I became an attorney to give others the information that I didn’t have.
I want to know what their rights are. We’re immigrants for immigrants. Almost everyone that works for us is either an immigrant or a child of an immigrant. We believe that an educated mind is the best client. They should know what their rights are. Nothing compares to giving somebody legal status because their entire life.
Has now changed. We get you and we’re here for.
911 You know pay taxes. So no one factor is the deciding factor. But there are some that are important like family in the US criminal record. Relief from deportation. Judges really pay a lot of attention to those. And if you have relief and you have no criminal record and you have family in the US chances are you again you get no bond. How much really depends on where in the country and what Judge you have talking about that. So immigration by now do you know what an immigration bond is. Now that you know how they get released from detention let’s talk about Syracuse University and the study that the day that they’ve conducted and are still conducting. So they looked at all deportation cases from 2001 to 2000 19 in all 50 states. They broke it down by state. They broke it down by ethnicity by country of origin. They looked at the information and said What can I conclude from this. And there was some interesting conclusions which let me explain. So first thing that caught my attention is they said Indians. And here I don’t mean Native Americans. I mean India from a country of India and Chinese immigrants get bond. 80 percent of the time. So while that’s that’s high that number really took my got my attention and they compared that to Mexicans that get. Approximately 50 percent of the time get bonded out.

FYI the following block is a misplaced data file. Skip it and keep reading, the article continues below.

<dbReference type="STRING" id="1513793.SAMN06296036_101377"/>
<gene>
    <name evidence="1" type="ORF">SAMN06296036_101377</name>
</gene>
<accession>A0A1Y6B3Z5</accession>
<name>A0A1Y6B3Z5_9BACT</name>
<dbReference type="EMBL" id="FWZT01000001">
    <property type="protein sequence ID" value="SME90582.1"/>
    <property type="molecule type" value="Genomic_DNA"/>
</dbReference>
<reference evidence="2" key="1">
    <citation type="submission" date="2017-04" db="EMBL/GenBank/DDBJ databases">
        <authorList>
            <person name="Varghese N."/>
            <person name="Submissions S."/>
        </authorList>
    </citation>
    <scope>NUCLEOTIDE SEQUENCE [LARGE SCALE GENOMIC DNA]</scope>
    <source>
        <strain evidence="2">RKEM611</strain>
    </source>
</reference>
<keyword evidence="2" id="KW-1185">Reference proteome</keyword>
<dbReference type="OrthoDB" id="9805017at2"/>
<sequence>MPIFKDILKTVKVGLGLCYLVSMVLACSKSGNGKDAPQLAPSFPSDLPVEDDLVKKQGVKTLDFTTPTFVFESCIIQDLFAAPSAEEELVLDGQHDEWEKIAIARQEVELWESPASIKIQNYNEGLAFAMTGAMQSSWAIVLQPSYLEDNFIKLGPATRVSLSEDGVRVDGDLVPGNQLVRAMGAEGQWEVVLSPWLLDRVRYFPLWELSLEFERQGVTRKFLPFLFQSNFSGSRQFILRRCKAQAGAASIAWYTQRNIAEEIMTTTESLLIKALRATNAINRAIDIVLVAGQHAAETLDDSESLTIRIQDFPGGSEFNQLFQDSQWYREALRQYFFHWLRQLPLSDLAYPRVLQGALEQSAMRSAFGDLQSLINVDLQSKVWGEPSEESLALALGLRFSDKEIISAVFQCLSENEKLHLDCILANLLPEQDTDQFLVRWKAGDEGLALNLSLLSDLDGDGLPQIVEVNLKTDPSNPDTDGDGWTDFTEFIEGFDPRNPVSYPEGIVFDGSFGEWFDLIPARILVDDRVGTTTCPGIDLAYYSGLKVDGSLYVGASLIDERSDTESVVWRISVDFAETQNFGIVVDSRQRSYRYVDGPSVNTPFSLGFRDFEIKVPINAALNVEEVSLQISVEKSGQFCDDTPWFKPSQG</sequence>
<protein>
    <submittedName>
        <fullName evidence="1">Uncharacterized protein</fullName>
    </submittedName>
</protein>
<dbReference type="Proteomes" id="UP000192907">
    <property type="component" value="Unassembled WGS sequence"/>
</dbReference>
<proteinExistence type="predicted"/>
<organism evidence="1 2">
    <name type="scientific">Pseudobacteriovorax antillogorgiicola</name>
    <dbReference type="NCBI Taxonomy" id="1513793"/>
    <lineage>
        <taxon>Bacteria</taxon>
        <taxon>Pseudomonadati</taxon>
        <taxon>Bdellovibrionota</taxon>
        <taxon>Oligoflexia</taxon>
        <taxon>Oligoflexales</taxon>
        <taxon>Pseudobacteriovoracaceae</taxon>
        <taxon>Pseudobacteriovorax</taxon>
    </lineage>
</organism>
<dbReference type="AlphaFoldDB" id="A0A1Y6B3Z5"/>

Indians Chinese 80 percent Mexicans 50 percent. What why is that. Well what they explained is when they looked at the cases is Indian and Chinese are here less time they’ve been in the US a shorter period of time. Well you would think they’ll be a negative but what they say is here shorter less likely to have a criminal record less likely to have been charged for anything like a DUI. Now immigrants historically commit crimes at a lower rate than than nativeU.S. born citizens that’s true. Study after study. But despite that the longer somebody is here in the US the more likely they had contact with the police. Particularly if you’re driving without a license because like in New Jersey you can’t get a license if you’re undocumented and have no legal status. So things like that causing interactions and those interactions sometimes result in convictions that can have negative consequences. Now they also showed that Indian and Chinese pay several thousand dollars more for each bond than Mexicans. And again the reason why they explain that is since they’re here less time they have less ties to theU.S. Chances are they don’t have a family. Maybe they had employment instead maybe they don’t. But it’s a big difference someone’s been in for a year and a half as a student and this guy is accused of a crime and because of that now is in removal proceedings versus someone who’s Mexican and he’s been here for 15 years now. Why might focus on Mexicans. Because they are the single largest group but to be honest they are not the largest group of immigrants coming in in the past 10 years. It’s Indian and Chinese Mexicans has dropped off dramatically.